Ryanair eyes doubling of profits by becoming travel's Amazon

Ryanair eyes doubling of profits by becoming travel's Amazon

Ryanair aims to become the “Amazon for travel” in Europe and almost double annual profits to €2 billion over the next six to eight years, according to chief executive Michael O’Leary.

The budget carrier plans to expand its website into travel and leisure services, such as hotels and concerts.

Ryanair is flying to more primary airports and its website has been upgraded to make it easier to book tickets on the back of its ‘Always Getting Better’ passenger service improvement initiative.

“We now have an opportunity with the new website to build Ryanair.com not just as the airline’s website but as a kind of Amazon for travel in Europe,” O’Leary told the Financial Times.

“All the services will be available on Ryanair.com - hotels, TripAdvisor - we want to disintermediate all the disintermediators...We have the scale to do it.”

Ancillaries were likely to stay about 20% to 25% of total revenue, he said, but make a bigger contribution towards profitability in the future, he said,

The airline wants to increase the number of passengers it carries from about 100 million this year to 160 million over the next six to eight years. Over that period, it is targeting profits of €2 billion.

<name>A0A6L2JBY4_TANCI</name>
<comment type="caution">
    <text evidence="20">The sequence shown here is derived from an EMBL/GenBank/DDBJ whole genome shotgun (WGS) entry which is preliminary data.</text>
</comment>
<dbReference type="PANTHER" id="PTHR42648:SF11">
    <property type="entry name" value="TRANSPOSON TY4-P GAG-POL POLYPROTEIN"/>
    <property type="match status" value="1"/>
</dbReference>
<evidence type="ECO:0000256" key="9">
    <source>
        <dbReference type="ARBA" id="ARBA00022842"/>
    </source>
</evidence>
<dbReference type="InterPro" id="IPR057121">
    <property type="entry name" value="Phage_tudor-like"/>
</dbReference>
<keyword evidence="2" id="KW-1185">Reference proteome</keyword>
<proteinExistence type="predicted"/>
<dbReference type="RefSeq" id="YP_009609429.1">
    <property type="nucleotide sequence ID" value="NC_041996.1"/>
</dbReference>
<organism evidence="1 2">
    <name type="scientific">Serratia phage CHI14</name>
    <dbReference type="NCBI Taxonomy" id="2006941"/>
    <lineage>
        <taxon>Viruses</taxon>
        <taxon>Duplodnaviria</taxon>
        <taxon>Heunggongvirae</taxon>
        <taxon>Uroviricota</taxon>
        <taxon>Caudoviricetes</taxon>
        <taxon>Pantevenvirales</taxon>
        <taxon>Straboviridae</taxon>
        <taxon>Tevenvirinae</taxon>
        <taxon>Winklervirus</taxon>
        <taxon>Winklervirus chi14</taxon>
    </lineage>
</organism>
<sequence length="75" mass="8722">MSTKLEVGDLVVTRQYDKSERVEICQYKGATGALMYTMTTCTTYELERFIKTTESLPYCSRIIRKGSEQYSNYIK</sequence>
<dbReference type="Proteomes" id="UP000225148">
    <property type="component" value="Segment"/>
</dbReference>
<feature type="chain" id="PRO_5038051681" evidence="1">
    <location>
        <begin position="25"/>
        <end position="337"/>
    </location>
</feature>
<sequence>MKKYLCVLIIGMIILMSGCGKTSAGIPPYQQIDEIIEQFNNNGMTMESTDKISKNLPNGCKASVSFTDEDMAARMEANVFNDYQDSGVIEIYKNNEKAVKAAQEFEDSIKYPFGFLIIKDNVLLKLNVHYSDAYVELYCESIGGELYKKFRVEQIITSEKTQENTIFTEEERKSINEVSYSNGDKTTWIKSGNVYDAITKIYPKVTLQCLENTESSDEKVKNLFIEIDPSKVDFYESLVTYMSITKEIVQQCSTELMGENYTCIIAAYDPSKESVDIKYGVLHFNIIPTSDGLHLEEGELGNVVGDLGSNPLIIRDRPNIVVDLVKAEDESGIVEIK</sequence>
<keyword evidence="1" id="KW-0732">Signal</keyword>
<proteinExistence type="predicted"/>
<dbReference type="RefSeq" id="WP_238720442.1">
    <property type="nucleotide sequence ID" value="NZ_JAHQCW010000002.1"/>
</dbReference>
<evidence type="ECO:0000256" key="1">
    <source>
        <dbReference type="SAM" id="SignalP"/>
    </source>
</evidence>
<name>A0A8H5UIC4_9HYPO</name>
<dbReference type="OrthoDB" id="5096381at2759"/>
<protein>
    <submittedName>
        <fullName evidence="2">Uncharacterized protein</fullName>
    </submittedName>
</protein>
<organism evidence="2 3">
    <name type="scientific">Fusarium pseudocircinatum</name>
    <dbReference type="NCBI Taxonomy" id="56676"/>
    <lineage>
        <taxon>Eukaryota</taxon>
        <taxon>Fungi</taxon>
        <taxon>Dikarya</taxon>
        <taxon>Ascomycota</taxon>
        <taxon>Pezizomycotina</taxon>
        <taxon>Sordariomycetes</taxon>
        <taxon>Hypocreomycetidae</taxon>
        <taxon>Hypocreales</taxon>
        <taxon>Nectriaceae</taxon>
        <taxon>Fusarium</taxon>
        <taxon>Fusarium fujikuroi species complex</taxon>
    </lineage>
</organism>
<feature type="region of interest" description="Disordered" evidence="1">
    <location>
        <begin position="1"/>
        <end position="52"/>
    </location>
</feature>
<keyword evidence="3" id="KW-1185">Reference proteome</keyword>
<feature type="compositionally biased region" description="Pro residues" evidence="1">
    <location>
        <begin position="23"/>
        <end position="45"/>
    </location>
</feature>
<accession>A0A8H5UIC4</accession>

O’Leary ruled out the likelihood of Ryanair making any big acquisitions but said it could take minority stakes in rivals such as Lufthansa or Air France.

He expects market conditions to remain favourable for the next 12-18 months as low oil prices boost airlines’ profitability.

“The summer peak this year was extraordinary. In all the 28 years I’ve been in the business I’ve never seen such a perfect summer. Even the incompetent airlines made money,” he said, pointing towards the benefits of strong sterling, bad weather in northern Europe, recovering European economies and low fuel prices.

“In the absence of any unforeseen shock, the next 12 to 18 months - with the combination of low fuel prices, low finance costs - most airlines will look like they are geniuses run by management gurus until oil prices tick back up again and [then], as Warren Buffett said, you will see who is swimming naked and who’s wearing trunks.”

Ryanair last week revealed plans to return €400 million to shareholders, bringing the total funds returned this year to €800 million - and more than €3.3 billion since 2008.

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